Following a visit to the Bett Show at the end of last month, I found myself reminiscing about the waves of technology use I have seen in the classroom. We have learned, sometimes through expensive mistakes, that unless there is a plan behind the implementation of a particular technology in schools, it’s likely to be relegated to a cupboard in fairly short order.
Does anyone else remember the BBC microcomputer appearing in their school, only for it to sit on a side-bench, forlornly, while teachers got on with the business of teaching? What about (for the scientists) racks of dataloggers that never worked? I would like to think that, as a result of past experience, we are now past the approach of "add technology to a classroom and watch standards magically rise".
This is not to demonise the use of any technology, be it “bring your own device”, iPads for all or Lego WeDo: with effective planning, all these initiatives can enhance the experience for students.
Amongst the keynote speakers at Bett was Sugata Mitra, famous for his “Hole in the Wall” experiments in deprived areas of India. His talk, which I must point out was not on this aspect of his research, did get me thinking about how we perceive technology in the context of global education.
Setting aside the use of hardware in schools, I began to think about the rise of the online classroom, from the Open University through to massive open online courses (MOOCs) and into specific learning platforms, and their use in remote and deprived areas of the globe as a means of raising aspirations and standards.
Robots can't replace teachers
Professor Mitra’s controversial premise with his ‘Hole in the Wall’ experiments was that if students had access to the internet, they could make educational progress by organising their own learning in the absence of a teacher. Students with such access become self-directed learners who cooperate to solve problems, and by developing their skills in posing the right questions and synthesising information from different online sources, they can develop innovative solutions. In a world facing climate change and where authors such as Matthew Syed advocate the power of thinking differently about ingrained problems, Mitra’s work is a compelling vision about how a different approach to education could change the world.
Mitra is not without his critics, however, such as Donald Clark, who suggests that his work has ongoing issues. For example, self-organising students tend to organise into hierarchical groups, with older boys dominating computer access at the expense of girls and younger children. In addition, unsupervised access leads to problems with vandalism and use of the internet connection for purposes other than education, such as gaming.
So, if unfettered access to the online world is not the solution, what about online learning platforms such as MOOCs, the Open University and the many school-level equivalents? This is an area of rapid growth with more investors considering it a profitable, scalable and globally-applicable product. In these platforms there is more structure in terms of the journey through a course, carefully curated resource banks and access to online support. Is this, then, the solution for children and adults in geographically remote or deprived areas and where it is difficult to recruit teachers with the expertise and experience?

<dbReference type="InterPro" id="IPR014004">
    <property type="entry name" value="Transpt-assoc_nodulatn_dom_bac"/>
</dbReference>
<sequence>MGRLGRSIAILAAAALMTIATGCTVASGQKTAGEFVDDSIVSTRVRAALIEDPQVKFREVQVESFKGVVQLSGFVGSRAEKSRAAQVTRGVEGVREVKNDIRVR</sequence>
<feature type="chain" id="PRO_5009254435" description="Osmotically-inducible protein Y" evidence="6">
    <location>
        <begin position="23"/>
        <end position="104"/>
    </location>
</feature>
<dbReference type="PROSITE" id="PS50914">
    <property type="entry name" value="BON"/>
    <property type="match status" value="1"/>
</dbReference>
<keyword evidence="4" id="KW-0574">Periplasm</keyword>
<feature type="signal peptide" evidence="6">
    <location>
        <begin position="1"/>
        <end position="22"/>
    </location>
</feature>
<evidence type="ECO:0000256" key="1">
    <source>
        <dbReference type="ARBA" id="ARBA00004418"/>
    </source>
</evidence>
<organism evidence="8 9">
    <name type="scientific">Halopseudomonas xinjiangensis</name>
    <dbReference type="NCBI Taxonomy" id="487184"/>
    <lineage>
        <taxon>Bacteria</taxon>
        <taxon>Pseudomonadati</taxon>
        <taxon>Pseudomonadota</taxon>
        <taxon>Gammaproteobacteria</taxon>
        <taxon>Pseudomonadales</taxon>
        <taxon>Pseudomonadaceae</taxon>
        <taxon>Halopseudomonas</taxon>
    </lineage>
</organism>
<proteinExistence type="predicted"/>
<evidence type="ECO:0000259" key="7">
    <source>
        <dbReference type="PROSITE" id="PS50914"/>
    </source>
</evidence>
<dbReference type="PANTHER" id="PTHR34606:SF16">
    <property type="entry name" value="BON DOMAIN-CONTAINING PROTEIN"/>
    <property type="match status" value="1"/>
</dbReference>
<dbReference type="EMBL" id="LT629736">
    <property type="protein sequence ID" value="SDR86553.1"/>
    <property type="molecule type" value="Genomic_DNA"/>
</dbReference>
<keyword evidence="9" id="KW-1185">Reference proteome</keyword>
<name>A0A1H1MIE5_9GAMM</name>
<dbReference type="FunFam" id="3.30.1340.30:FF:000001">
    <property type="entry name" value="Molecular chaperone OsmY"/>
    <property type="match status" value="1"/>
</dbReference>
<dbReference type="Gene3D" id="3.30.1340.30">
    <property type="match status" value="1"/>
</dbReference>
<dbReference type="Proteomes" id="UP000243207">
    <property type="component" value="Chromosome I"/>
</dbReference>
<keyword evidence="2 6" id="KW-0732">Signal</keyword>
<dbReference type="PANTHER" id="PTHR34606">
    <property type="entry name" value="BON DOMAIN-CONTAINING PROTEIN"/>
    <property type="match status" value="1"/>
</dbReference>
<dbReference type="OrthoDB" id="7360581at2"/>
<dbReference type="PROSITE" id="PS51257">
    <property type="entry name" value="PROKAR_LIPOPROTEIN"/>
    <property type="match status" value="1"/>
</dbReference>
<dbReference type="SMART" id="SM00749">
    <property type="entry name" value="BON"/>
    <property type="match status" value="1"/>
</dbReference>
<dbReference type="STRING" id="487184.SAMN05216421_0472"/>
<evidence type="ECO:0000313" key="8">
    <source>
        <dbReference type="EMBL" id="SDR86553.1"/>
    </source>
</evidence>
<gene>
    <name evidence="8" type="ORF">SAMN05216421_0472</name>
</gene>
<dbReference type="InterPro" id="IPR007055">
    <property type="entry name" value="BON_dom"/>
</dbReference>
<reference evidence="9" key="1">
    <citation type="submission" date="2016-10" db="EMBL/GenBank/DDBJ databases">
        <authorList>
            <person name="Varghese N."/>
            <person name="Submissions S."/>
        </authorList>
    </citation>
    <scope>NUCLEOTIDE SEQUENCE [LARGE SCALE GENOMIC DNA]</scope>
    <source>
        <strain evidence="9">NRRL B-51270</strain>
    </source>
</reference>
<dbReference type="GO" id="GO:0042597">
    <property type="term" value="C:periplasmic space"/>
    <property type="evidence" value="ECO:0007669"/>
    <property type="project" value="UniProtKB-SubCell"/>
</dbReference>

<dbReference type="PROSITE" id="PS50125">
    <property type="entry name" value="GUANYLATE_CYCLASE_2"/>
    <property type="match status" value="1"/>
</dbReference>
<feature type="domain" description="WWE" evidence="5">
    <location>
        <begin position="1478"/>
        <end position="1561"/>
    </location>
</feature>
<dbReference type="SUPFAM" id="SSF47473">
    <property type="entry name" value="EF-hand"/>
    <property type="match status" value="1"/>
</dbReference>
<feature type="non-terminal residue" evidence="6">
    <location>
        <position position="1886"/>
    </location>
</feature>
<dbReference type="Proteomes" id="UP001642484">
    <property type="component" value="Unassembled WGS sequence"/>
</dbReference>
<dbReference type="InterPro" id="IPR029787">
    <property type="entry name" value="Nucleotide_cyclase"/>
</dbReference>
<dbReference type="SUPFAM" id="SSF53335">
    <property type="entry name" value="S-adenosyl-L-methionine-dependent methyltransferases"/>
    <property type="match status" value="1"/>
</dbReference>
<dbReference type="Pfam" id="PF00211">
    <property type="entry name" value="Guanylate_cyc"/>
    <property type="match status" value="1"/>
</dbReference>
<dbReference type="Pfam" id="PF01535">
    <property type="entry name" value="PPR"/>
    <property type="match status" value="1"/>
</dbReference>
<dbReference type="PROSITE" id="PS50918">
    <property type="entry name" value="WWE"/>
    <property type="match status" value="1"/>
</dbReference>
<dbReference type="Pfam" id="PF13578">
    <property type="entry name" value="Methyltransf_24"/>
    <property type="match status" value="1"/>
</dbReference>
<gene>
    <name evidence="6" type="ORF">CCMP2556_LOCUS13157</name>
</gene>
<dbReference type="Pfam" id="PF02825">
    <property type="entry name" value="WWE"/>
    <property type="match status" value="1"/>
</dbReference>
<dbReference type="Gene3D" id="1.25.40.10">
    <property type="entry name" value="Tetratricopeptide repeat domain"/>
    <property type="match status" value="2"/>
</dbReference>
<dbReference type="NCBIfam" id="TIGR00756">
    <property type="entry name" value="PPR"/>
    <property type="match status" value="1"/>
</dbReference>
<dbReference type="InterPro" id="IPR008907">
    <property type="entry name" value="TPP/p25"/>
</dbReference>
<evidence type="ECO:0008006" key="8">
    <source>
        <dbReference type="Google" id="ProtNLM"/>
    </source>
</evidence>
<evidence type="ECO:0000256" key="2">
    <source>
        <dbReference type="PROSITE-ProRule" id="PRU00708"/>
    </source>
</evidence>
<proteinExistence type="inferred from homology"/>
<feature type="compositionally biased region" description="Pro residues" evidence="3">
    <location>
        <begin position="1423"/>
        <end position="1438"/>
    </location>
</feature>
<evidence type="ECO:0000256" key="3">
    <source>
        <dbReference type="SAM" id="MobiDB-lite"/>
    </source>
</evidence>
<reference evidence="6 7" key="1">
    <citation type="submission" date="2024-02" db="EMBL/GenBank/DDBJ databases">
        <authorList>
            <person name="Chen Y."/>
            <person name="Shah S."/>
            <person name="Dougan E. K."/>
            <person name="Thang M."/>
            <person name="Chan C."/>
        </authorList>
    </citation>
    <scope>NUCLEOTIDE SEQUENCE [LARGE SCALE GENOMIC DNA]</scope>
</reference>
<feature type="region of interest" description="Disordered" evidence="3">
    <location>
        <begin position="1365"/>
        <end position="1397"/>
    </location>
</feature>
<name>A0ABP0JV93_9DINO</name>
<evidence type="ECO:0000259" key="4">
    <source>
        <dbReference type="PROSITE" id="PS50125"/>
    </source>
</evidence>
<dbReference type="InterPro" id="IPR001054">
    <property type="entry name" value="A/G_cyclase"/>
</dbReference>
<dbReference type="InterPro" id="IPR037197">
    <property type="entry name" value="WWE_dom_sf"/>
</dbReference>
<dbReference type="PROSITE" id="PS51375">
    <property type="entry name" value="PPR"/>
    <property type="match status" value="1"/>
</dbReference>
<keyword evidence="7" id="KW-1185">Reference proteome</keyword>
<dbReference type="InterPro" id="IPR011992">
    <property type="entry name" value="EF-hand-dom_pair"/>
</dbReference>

Perhaps not: online learning platforms have been shown to suffer from huge drop-off rates, with less than 4 per cent of MOOC courses completed, according to recent studies. In addition, analysis of the demographics of MOOCs indicates that those who join higher education courses are largely from developed areas of the world, and those who are subsequently successful tend to be those who are self-directed, motivated and organised learners – who are likely to succeed anyway, online course notwithstanding.
Then there’s the problem of desirable difficulty and its relationship with online learning. Here, success down the line is enhanced by the need to struggle with the concepts in front of you now. As counterintuitive as it may seem, current performance that indicates a degree of struggle to comprehend concepts (shown, for example, by lower scores in tests and assignments) leads to better outcomes in the future because learning is at a deeper level. Yet this desirable difficulty can lead to even higher dropout rates from online courses, because as learners we all like to feel we are doing well and understanding the material we are learning. Therefore, if online education is to succeed, the support given to students to embrace the challenge is essential.
As a former consumer of distance learning, I would argue that building this support into an online platform itself is of limited use. When talking to a tutor in a chatroom or an online tutorial, the barriers to "reading" the response of the other party inherent in the system itself result in a more superficial personal connection. Nuance is missed, body language is hard to read. This superficiality is particularly challenging when dealing with education at the secondary level, where I would argue that online tutoring is simply too remote from the individual and can fail to understand their needs and motivations when the going gets tough.
Students, regardless of where they are in the world, need committed teachers with whom they have a genuine relationship, who can motivate them when all they want to do is give up. Teachers who can ignite in them a real passion for learning. There is no substitute for a teacher who really knows their subject, cares about their students and understands each of them as an individual. Technology in all its forms can support what happens in the classroom, but it can’t be a replacement for the human interaction that inspires a love of learning for its own sake.
Gwen Byrom is director of education strategy at NLCS International